Healthy Recipes

Our yummy baked tofu frittatas; originally posted last September! We’ve now updated the recipe and improved the format (inclusive of an easy-print recipe!). Enjoy! 🙂

Eat2Health Blog

Serves: 4-6
Yields: 12 Mini Frittatas
Prep: 30-35 mins
Cooking: 25-30 mins (*in a fan-assisted oven)
Type: Main Meal, Snack
Tools: Sieve, small pot + lid, chopping board, sharp knife, veggie peeler, baking tray, parchment paper, frying pan, frying spatula, silicone spatula, food processor, muffin tin, cooling rack

Notes: This recipe contains: Vitamin A, B-Vitamins, Vitamins C, carbohydrates, protein, fibre, calcium, iron, magnesium, manganese, potassium, zinc and (per serving) is low in added salt, sugar and saturated fats.

This is a recipe we developed earlier this year… but we’re glad to finally have the chance to share it with everyone!  🙂

Who says you need eggs to make a frittata or even an omelette?! Not in the Eat2Health kitchen! If you’ve got tofu, some shredded veggies, DF milk and grains, then you have the starting point to any great vegan frittata. Adapt the seasonings, vegetables and/or grains to suit your own needs and taste. You…

View original post 1,091 more words

Chickpeas and Amla Usli/Salad

Healthy Recipes

What a simple, nutritious and delicious looking chickpea salad! It’s packed with so many great flavours and ‘Indian gooseberries’; an ingredient we are not familiar with and are keen to explore! Thanks for sharing this great recipe Chitra; we can’t wait to try it! 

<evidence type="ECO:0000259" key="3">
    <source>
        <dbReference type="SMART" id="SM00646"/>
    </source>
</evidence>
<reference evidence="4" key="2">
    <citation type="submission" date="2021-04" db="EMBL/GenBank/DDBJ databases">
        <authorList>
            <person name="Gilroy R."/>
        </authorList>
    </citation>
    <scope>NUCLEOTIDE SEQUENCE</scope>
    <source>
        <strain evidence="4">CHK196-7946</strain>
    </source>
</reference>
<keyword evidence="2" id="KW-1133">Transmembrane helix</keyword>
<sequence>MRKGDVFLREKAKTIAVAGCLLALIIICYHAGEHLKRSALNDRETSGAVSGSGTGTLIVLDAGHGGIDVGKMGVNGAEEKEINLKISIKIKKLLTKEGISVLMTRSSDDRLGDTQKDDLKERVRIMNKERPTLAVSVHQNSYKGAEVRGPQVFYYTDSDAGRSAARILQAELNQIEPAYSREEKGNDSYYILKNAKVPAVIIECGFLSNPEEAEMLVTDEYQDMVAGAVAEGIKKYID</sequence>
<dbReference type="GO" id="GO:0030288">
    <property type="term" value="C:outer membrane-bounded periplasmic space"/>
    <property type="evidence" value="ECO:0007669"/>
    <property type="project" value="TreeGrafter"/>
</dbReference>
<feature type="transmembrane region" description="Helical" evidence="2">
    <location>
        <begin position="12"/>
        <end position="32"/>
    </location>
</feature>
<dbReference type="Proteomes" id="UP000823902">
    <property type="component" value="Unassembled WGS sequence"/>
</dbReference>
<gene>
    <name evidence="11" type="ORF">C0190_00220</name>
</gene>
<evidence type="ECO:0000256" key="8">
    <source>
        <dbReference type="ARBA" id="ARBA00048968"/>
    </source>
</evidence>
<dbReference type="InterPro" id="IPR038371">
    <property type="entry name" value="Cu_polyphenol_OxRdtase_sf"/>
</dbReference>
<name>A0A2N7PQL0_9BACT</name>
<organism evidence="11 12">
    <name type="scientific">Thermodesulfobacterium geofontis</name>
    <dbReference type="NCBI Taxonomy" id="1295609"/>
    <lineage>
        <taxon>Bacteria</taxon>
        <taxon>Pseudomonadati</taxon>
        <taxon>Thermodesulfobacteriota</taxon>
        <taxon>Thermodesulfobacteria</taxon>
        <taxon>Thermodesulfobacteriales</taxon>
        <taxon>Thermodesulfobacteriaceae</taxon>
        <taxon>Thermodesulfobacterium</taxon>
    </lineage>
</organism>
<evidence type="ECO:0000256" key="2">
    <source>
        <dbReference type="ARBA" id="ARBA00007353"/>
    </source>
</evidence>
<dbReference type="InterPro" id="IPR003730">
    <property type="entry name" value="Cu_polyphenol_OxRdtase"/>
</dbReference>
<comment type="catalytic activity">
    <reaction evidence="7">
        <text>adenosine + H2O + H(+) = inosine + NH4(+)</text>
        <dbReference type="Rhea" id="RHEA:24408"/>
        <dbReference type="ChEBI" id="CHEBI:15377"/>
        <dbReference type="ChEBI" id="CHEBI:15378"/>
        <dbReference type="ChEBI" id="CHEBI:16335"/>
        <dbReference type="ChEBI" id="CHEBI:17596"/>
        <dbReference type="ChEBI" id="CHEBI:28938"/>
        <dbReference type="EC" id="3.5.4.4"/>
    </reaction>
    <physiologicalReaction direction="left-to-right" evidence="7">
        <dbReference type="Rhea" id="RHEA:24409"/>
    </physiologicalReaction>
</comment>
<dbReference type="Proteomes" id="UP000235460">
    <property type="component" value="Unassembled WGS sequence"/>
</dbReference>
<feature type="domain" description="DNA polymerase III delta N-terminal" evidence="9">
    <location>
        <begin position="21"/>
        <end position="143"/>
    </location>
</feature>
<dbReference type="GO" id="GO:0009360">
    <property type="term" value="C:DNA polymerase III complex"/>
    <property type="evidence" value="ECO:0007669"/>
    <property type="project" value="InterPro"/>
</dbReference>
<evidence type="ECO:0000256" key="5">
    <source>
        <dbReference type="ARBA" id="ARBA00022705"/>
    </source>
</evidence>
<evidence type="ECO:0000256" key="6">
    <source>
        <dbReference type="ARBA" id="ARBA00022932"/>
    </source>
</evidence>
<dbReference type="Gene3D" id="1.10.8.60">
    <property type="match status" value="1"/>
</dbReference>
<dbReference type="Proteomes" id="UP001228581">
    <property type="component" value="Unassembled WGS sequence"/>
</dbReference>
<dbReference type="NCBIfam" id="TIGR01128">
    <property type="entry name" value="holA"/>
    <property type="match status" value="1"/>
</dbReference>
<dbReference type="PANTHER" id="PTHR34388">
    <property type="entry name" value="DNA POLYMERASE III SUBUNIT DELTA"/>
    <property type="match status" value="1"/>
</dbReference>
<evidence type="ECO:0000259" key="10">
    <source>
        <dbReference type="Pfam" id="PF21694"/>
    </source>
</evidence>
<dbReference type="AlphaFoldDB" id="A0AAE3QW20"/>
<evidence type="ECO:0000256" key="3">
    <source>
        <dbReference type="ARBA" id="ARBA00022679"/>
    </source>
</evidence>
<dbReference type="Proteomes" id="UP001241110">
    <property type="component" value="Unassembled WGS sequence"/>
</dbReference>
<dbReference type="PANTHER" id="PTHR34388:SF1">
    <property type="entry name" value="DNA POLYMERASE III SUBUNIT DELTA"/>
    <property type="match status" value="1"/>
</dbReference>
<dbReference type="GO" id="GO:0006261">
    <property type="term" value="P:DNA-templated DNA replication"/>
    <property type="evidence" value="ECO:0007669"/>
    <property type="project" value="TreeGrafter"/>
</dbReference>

Chitra's Healthy Kitchen

Chickpeas UsliAbout:

If your chickpeas is cooked and ready – This is an easy, quick salad  that you can throw together in about ten minutes. It’s great for a quick lunch, served with crackers or as a accompaniment for rice. Although the basic recipe below is quite tasty. And finally, this little dish makes a lovely snack and a fasting food.

Health benefits:

Chickpeas are indeed very good for you, not least because two to three tablespoons equate to one portion of the daily recommended five portions of fruit and vegetables. Tinned chickpeas are fine, but fresh boiled ones are slightly higher in vitamins and mineral. Both are equally good sources of fibre, including soluble fibre which can help to lower cholesterol.

  • Yields-2-3 servings
  • Preparation time-20-25 minutes (includes the boiling of chickepeas)
  • Soaking time-overnight
  • Cooking time- 10 minutes

View original post 126 more words

Lentils Meatballs [Vegan & Gluten Free]

Healthy Recipes

Yields: 20 Meatballs
Serves: 5 (*One serving =4 ‘Meatballs’)
Prep & Cooking Time: ≤60 mins (*Dependent upon skill and/or kitchen helpers!)
Type: Main meal or Snack